The Title Storm, note blurry doe kangaroo in foreground.
It had been too long between goat hunts in the beautiful NSW Central West and I only had a small window of a few short days in February to test out my new acquisition, a sporterised No4 in the indomitable .303 British.
I’d bought it to go after sambar and since this trip I’d been on an Alpine Victorian foray with it, using the marvellous woodleigh 215gn Weldcore Roundnose bullet. My load development was simple and brief, as it was a pussycat to load and shoot very good groups at near maximum loads of AR 2208 and AR 2209. Unfortunately, success was not to be mine, but my son accompanying me for the first time in years, decked a nice big hind and yearling for the freezer with his .30-06.
Now I’d had subsequent thoughts about loading a bullet that was lighter than the traditional weights in .303 and the 123gn Hornady .3105“ diameter bullet intended for the 7.62×39 Russian cartridge had yielded stellar results in Service Rifle competition out to 200 metres. While my barrel was only 18 ¬Ω-inches long I was not going to get the 2800fps my SMLE target rifles yielded, it’d certainly better the velocity performance of the Russki round for which it was intended. As it turned out, it delivered about 2625fps and fine hunting accuracy. A quick check on the Sierra Infinity 6 program revealed that I’d be fine shooting medium game within 250 metres.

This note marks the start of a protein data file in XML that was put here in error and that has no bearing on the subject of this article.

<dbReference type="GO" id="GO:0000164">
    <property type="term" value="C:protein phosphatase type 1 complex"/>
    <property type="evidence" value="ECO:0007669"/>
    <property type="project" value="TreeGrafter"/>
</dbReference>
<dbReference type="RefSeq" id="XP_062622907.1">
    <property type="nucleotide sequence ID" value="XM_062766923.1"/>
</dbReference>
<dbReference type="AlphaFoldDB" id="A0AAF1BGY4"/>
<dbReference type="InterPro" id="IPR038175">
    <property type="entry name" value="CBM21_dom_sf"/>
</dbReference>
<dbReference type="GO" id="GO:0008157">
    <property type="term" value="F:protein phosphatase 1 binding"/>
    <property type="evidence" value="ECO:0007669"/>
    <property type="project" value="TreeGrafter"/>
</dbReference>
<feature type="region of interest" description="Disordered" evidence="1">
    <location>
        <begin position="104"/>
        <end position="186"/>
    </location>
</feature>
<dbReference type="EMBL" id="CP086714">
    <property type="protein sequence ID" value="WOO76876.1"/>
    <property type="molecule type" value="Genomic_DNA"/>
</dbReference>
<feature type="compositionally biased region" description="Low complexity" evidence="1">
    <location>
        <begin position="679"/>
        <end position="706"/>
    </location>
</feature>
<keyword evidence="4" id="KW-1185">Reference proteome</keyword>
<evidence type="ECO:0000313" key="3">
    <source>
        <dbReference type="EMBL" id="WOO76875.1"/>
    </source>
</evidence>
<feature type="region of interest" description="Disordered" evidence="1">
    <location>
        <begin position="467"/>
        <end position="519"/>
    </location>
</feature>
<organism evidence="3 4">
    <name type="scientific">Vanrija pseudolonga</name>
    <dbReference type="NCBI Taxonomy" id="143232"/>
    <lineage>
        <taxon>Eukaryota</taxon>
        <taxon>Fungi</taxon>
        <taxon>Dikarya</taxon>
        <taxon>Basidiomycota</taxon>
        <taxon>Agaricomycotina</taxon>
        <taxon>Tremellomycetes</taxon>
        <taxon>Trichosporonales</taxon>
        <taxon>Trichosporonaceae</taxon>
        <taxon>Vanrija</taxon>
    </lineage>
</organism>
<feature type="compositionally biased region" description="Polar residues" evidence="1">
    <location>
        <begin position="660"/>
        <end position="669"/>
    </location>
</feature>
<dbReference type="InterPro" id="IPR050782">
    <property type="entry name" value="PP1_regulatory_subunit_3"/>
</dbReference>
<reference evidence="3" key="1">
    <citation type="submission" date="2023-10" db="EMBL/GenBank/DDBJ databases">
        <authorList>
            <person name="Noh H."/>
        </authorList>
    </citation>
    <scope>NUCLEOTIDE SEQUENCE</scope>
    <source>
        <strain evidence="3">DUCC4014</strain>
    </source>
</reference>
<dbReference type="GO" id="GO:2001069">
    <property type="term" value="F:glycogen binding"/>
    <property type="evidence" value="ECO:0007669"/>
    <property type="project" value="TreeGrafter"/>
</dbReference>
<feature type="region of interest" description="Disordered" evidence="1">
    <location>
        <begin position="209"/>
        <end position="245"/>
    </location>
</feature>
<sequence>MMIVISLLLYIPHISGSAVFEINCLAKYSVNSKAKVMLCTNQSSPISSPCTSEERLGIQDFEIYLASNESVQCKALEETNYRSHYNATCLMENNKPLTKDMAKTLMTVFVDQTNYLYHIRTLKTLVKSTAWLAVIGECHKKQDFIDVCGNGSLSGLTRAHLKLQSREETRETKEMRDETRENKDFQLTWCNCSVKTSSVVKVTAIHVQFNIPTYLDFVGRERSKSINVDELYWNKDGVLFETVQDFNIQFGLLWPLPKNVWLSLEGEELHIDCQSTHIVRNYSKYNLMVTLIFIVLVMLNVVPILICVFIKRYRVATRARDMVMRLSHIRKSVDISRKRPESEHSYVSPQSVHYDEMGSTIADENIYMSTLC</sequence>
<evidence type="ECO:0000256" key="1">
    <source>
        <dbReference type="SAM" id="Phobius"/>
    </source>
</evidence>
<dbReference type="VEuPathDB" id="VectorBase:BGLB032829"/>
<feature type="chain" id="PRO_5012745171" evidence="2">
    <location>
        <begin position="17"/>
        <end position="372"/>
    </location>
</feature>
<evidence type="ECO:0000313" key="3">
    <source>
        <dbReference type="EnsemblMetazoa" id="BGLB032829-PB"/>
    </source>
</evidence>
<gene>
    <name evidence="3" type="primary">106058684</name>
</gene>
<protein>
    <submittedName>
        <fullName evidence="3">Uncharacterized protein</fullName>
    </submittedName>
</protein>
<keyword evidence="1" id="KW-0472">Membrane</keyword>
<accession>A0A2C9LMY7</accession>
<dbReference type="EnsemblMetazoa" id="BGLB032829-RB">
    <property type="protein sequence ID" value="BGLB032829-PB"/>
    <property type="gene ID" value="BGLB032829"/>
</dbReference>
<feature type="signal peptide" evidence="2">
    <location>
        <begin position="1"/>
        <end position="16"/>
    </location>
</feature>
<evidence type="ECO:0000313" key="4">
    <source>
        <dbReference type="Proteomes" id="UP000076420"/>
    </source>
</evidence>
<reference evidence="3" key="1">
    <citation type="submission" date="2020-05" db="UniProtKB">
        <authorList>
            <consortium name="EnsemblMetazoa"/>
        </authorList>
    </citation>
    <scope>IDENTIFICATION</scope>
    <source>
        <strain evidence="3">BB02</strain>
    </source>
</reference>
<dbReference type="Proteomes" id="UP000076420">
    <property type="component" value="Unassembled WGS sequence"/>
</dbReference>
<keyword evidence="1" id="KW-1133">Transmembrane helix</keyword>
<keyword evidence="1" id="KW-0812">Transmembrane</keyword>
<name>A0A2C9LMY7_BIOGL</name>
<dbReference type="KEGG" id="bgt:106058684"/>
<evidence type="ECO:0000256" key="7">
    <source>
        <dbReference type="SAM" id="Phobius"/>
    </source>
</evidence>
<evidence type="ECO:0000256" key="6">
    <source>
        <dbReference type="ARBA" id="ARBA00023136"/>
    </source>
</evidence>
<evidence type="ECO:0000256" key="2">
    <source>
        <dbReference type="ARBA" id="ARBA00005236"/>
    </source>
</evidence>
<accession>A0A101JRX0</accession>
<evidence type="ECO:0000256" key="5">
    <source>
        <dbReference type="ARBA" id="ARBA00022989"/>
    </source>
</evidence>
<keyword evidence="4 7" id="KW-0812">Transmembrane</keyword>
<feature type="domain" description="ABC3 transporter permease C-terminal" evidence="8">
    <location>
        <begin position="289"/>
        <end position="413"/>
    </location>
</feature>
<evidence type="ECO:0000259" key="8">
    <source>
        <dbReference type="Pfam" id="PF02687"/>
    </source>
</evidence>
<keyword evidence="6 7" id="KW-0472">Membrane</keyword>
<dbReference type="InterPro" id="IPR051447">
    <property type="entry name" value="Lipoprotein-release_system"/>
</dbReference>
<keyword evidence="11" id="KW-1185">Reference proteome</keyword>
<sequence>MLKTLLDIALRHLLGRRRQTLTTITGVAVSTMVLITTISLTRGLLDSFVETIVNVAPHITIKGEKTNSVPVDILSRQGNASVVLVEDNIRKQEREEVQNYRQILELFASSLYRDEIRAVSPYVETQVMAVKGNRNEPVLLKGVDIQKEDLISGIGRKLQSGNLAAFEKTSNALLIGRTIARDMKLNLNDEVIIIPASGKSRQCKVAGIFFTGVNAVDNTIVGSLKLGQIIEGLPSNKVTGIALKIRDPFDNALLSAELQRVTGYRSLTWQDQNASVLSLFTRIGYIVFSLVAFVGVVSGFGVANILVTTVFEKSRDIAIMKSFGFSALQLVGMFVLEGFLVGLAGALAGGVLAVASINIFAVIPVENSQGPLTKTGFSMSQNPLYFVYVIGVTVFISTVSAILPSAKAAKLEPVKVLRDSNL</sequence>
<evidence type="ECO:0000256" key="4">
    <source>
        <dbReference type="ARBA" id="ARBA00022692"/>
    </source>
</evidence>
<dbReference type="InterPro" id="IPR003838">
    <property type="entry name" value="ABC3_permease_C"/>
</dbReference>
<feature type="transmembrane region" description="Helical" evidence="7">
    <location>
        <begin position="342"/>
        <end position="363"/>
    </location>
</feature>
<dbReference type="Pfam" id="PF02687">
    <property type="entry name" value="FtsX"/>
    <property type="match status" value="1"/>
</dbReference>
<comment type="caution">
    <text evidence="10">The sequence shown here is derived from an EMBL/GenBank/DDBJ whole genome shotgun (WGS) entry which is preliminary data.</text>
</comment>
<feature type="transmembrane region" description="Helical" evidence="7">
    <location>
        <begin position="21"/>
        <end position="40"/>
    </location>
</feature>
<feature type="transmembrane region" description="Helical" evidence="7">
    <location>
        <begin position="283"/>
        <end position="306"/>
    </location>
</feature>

So, meeting up with Alex mid afternoon on day one, we got straight into it, after packing a few rounds to see if we could whistle up a fox or two. Now Alex hits them pretty hard in season, whistling them in for cover photos or to shoot them for graziers who want them obliterated, so we drove to several old haunts, walking up to a kilometre from the vehicle each time. This stretched my legs a little to prepare me for later efforts on goats, but more on that later.
We eventually crested a a big knoll, on which sat a water tank. Sitting down amongst some deadfall in the shade of the lone tree atop the knoll, we had a wide view of a few hunddred metres of cleared saddle and valley with eucalypt forest behind. We faced directly into the wind and when I blew the Tenterfield with a few quick raspy notes, it resulted in a nice vixen coming right in along the saddle towards us. She stopped about 30 metres out and I planted a Hornady right in her chest.